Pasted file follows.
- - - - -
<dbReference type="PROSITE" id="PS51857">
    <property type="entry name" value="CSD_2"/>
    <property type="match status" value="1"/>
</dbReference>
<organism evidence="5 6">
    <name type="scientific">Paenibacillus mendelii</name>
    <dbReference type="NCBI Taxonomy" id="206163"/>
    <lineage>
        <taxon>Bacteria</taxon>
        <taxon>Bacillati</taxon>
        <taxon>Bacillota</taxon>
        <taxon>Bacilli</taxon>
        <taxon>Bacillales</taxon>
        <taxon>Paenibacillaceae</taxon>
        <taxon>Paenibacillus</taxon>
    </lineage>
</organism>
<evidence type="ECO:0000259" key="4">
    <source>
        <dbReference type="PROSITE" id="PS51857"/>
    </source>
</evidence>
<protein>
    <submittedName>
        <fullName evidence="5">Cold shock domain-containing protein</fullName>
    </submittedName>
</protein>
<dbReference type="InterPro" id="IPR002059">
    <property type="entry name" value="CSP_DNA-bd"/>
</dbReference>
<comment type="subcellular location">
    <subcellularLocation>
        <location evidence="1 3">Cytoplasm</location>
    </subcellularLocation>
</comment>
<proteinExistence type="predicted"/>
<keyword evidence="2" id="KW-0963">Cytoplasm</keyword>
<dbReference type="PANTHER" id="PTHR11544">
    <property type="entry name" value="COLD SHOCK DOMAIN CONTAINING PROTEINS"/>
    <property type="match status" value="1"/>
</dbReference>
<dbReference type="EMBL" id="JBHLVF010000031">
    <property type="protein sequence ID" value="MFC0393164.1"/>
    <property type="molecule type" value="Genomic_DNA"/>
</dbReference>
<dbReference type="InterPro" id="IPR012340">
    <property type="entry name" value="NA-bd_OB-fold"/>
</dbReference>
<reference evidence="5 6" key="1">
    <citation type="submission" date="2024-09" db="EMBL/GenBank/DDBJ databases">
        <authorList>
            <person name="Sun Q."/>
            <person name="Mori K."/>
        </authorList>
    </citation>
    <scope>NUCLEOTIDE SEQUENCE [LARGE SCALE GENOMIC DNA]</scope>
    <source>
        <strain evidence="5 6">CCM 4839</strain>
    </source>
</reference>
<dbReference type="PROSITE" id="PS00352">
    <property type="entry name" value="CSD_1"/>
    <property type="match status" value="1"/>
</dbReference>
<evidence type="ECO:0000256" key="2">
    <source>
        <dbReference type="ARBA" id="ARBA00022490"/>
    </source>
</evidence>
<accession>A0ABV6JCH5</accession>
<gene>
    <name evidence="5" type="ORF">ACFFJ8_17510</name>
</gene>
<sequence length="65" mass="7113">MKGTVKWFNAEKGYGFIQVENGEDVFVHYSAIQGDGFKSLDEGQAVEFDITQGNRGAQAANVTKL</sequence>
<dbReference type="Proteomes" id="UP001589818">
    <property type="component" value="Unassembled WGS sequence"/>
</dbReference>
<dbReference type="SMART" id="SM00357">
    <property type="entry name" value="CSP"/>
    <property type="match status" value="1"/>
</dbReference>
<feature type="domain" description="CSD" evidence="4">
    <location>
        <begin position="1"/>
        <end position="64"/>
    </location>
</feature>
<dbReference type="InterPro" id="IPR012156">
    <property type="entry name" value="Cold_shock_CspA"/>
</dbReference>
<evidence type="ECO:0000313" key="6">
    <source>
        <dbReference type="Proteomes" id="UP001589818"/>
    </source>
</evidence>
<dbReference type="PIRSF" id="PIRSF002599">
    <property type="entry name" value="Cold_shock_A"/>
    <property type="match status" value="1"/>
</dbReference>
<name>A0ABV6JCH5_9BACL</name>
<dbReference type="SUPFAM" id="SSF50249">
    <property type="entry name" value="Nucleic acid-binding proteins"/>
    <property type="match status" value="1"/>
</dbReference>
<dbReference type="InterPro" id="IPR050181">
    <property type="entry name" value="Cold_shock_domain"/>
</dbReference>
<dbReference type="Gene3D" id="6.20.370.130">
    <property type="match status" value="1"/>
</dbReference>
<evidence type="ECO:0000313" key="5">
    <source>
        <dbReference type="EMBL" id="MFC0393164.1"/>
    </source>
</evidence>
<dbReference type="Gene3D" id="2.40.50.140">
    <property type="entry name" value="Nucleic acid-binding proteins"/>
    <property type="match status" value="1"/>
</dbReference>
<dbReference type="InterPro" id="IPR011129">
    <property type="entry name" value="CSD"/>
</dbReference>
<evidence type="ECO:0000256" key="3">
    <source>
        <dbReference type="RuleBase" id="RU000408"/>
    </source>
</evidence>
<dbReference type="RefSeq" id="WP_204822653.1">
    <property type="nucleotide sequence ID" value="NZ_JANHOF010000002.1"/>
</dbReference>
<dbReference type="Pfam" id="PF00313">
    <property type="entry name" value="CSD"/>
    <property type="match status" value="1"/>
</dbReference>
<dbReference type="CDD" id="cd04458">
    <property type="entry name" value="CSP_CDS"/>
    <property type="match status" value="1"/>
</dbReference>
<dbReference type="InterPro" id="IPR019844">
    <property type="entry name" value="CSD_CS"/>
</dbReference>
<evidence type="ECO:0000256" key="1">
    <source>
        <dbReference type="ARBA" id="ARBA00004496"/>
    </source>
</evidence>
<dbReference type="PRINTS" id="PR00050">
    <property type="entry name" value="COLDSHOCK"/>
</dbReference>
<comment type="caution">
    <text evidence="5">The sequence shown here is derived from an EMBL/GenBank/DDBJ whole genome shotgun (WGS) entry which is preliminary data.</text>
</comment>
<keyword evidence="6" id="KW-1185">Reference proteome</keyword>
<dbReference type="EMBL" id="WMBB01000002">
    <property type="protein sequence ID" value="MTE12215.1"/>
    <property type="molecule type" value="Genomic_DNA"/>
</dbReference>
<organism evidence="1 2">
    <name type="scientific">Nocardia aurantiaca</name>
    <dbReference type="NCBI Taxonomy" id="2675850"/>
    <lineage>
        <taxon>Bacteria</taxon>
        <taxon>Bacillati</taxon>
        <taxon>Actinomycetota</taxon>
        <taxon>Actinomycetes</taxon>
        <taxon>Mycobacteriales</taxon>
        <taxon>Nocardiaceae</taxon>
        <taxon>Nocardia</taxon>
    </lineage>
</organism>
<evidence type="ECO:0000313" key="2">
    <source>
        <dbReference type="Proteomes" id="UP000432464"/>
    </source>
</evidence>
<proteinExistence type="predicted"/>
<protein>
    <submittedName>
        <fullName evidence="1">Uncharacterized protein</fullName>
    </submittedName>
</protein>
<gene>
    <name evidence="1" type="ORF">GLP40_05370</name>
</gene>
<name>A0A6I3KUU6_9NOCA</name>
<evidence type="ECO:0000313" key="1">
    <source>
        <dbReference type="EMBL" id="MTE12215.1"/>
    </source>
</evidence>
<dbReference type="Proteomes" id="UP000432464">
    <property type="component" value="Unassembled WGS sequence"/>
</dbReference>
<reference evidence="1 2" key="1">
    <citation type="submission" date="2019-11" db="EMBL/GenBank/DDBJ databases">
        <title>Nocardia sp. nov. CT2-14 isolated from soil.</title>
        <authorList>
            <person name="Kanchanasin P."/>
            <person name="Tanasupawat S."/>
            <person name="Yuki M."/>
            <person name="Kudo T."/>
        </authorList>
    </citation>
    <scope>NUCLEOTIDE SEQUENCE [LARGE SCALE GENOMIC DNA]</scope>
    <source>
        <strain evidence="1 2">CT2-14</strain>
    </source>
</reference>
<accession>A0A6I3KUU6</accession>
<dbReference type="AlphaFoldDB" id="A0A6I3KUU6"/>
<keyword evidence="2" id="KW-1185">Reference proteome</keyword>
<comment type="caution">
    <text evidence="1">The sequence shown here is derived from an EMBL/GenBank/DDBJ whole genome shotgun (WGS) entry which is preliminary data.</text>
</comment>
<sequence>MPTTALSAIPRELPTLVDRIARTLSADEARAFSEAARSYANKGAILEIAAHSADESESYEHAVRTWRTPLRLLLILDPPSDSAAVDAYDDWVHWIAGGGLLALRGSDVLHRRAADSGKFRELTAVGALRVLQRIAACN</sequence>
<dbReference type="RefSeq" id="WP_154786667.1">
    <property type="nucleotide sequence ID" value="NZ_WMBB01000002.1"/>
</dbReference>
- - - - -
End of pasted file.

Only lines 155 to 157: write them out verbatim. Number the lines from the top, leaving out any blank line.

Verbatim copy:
    <property type="protein sequence ID" value="MTE12215.1"/>
    <property type="molecule type" value="Genomic_DNA"/>
</dbReference>